Innovations in Microfinance: Africa

November 1, 2007 Posted by Update

Claudio Sissa, a Solutions Consultant from our Efficiency Team, recently traveled to Uganda and Kenya to study the African microfinance market. While there, Claudio visited Jamii Bora, a Unitus partner in Nairobi that is leading the way in innovative microfinance practices. Claudio was particularly interested in learning about their implementation of biometric POS (point of sale) devices, their lending methodologies, member acquisition/ retention practices, and Jamii Bora’s new housing project.

Jamii Bora works to provide financial services to the very poor regardless of their gender, economic situation, or religious background. A typical loan size is 2 times savings, and their average loan size is now approximately KSh 7,000 (US$100). Jamii Bora has approximately 170,000 members (as of October 2007), 61 branches, and 150 satellite branches that open once a week.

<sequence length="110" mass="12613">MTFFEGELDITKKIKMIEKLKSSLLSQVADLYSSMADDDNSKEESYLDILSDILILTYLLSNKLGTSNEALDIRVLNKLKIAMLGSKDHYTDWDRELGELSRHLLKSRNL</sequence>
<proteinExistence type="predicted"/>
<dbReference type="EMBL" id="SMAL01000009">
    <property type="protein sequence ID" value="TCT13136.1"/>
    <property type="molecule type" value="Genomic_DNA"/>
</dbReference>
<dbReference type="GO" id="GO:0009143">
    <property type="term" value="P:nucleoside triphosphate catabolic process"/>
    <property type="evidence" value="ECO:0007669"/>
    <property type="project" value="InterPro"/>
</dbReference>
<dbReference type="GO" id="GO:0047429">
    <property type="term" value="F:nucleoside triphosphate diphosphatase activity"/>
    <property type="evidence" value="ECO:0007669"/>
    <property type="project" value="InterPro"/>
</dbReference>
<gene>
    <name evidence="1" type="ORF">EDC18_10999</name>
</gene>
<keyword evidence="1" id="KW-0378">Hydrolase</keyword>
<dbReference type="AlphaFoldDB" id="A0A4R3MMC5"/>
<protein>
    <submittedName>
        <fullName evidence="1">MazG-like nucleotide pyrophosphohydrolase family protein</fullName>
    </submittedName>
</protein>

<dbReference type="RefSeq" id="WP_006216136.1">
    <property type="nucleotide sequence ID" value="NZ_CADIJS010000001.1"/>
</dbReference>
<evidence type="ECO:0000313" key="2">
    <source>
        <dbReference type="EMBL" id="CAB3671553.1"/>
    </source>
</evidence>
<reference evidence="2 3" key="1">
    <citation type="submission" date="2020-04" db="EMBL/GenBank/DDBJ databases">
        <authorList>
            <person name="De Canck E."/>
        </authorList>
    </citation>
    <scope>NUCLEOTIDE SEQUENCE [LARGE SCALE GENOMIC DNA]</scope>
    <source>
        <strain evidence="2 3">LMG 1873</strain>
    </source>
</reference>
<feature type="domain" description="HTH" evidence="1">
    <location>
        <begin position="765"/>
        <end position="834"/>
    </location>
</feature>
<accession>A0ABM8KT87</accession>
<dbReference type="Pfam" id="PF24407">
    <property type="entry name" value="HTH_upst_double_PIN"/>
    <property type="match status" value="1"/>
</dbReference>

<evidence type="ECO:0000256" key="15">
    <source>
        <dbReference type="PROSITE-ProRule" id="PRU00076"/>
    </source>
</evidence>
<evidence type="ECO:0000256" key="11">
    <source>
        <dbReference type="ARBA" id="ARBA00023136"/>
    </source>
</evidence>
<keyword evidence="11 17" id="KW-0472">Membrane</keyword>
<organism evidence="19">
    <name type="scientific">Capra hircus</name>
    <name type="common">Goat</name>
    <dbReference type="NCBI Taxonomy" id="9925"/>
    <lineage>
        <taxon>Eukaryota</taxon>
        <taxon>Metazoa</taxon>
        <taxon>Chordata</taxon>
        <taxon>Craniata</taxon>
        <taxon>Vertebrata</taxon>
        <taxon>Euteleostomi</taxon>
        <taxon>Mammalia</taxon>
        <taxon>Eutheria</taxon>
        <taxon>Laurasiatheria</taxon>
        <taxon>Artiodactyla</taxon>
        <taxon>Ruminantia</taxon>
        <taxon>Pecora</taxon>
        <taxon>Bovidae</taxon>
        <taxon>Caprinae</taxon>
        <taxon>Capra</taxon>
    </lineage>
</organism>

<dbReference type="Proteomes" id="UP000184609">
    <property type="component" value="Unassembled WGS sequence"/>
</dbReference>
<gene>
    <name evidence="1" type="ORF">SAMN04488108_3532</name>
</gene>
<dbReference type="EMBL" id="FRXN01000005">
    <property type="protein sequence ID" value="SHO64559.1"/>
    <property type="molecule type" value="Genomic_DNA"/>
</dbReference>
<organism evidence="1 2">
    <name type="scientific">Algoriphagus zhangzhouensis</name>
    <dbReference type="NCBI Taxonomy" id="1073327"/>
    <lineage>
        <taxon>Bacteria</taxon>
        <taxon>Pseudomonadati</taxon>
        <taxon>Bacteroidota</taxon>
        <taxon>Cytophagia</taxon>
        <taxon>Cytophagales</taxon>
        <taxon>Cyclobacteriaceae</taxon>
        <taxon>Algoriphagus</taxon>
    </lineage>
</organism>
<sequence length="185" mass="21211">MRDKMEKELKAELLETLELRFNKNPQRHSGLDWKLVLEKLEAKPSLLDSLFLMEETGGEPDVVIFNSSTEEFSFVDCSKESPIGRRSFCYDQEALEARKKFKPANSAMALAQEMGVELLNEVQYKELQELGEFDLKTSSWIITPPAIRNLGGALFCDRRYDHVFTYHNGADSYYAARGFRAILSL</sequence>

Effects of the biometric POS on efficiency. Every branch has two biometric (fingerprint identification) POS devices, allowing for real-time reconciliation of accounts while reducing the possibility of fraud. This technology handles communications between the POS devices and the loan tracking system, and in the future, will link with ATMs, supermarket chains, and other retailers.

The use of the biometric POS has had a positive impact on loan officer productivity, and thus on the cost of servicing a loan. Claudio was able to observe at the branch how a typical loan repayment transaction takes less than five minutes to complete, and queues are rare. Members reported to him that before the POS devices, this transaction required a visit that took up to an hour or more to complete. In addition, any member is permitted to pay the loan installment on behalf of other group members which frees up time from the other members to focus on their businesses.

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